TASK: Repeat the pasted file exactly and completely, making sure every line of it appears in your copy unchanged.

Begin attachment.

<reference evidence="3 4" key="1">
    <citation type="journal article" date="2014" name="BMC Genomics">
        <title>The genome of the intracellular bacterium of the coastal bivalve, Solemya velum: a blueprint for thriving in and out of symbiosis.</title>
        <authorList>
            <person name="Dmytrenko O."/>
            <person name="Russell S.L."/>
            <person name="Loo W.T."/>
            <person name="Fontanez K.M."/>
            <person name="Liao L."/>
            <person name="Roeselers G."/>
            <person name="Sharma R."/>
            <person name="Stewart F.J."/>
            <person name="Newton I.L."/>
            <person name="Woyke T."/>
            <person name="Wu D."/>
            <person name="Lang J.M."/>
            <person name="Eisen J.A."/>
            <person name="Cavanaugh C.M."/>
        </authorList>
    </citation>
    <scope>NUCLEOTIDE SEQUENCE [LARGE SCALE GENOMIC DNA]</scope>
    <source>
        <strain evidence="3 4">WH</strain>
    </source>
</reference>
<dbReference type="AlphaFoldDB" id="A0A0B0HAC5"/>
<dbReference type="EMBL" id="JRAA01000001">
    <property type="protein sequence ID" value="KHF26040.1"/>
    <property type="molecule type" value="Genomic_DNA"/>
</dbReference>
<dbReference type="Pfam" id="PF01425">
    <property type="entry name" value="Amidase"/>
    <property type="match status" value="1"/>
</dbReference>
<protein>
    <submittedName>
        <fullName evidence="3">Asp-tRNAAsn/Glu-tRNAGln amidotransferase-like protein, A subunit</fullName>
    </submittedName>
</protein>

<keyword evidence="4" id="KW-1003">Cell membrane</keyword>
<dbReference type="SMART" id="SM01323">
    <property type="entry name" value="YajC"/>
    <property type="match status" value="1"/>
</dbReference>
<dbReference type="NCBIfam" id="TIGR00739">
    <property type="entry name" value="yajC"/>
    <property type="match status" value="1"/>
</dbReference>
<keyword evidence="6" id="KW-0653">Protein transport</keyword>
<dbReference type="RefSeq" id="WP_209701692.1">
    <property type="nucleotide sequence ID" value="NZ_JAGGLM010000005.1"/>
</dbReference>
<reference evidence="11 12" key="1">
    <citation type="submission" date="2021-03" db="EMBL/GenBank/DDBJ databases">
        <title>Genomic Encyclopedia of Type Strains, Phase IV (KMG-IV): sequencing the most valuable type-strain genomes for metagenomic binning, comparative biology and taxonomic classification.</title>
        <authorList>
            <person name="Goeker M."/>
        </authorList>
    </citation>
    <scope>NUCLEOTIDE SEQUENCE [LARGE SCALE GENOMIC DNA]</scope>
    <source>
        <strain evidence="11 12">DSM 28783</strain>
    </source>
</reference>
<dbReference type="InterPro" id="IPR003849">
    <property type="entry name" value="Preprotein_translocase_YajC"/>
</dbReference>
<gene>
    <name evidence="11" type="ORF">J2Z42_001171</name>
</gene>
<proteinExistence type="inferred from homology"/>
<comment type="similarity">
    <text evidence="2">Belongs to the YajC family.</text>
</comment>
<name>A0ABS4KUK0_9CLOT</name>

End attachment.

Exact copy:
<reference evidence="3 4" key="1">
    <citation type="journal article" date="2014" name="BMC Genomics">
        <title>The genome of the intracellular bacterium of the coastal bivalve, Solemya velum: a blueprint for thriving in and out of symbiosis.</title>
        <authorList>
            <person name="Dmytrenko O."/>
            <person name="Russell S.L."/>
            <person name="Loo W.T."/>
            <person name="Fontanez K.M."/>
            <person name="Liao L."/>
            <person name="Roeselers G."/>
            <person name="Sharma R."/>
            <person name="Stewart F.J."/>
            <person name="Newton I.L."/>
            <person name="Woyke T."/>
            <person name="Wu D."/>
            <person name="Lang J.M."/>
            <person name="Eisen J.A."/>
            <person name="Cavanaugh C.M."/>
        </authorList>
    </citation>
    <scope>NUCLEOTIDE SEQUENCE [LARGE SCALE GENOMIC DNA]</scope>
    <source>
        <strain evidence="3 4">WH</strain>
    </source>
</reference>
<dbReference type="AlphaFoldDB" id="A0A0B0HAC5"/>
<dbReference type="EMBL" id="JRAA01000001">
    <property type="protein sequence ID" value="KHF26040.1"/>
    <property type="molecule type" value="Genomic_DNA"/>
</dbReference>
<dbReference type="Pfam" id="PF01425">
    <property type="entry name" value="Amidase"/>
    <property type="match status" value="1"/>
</dbReference>
<protein>
    <submittedName>
        <fullName evidence="3">Asp-tRNAAsn/Glu-tRNAGln amidotransferase-like protein, A subunit</fullName>
    </submittedName>
</protein>

<keyword evidence="4" id="KW-1003">Cell membrane</keyword>
<dbReference type="SMART" id="SM01323">
    <property type="entry name" value="YajC"/>
    <property type="match status" value="1"/>
</dbReference>
<dbReference type="NCBIfam" id="TIGR00739">
    <property type="entry name" value="yajC"/>
    <property type="match status" value="1"/>
</dbReference>
<keyword evidence="6" id="KW-0653">Protein transport</keyword>
<dbReference type="RefSeq" id="WP_209701692.1">
    <property type="nucleotide sequence ID" value="NZ_JAGGLM010000005.1"/>
</dbReference>
<reference evidence="11 12" key="1">
    <citation type="submission" date="2021-03" db="EMBL/GenBank/DDBJ databases">
        <title>Genomic Encyclopedia of Type Strains, Phase IV (KMG-IV): sequencing the most valuable type-strain genomes for metagenomic binning, comparative biology and taxonomic classification.</title>
        <authorList>
            <person name="Goeker M."/>
        </authorList>
    </citation>
    <scope>NUCLEOTIDE SEQUENCE [LARGE SCALE GENOMIC DNA]</scope>
    <source>
        <strain evidence="11 12">DSM 28783</strain>
    </source>
</reference>
<dbReference type="InterPro" id="IPR003849">
    <property type="entry name" value="Preprotein_translocase_YajC"/>
</dbReference>
<gene>
    <name evidence="11" type="ORF">J2Z42_001171</name>
</gene>
<proteinExistence type="inferred from homology"/>
<comment type="similarity">
    <text evidence="2">Belongs to the YajC family.</text>
</comment>
<name>A0ABS4KUK0_9CLOT</name>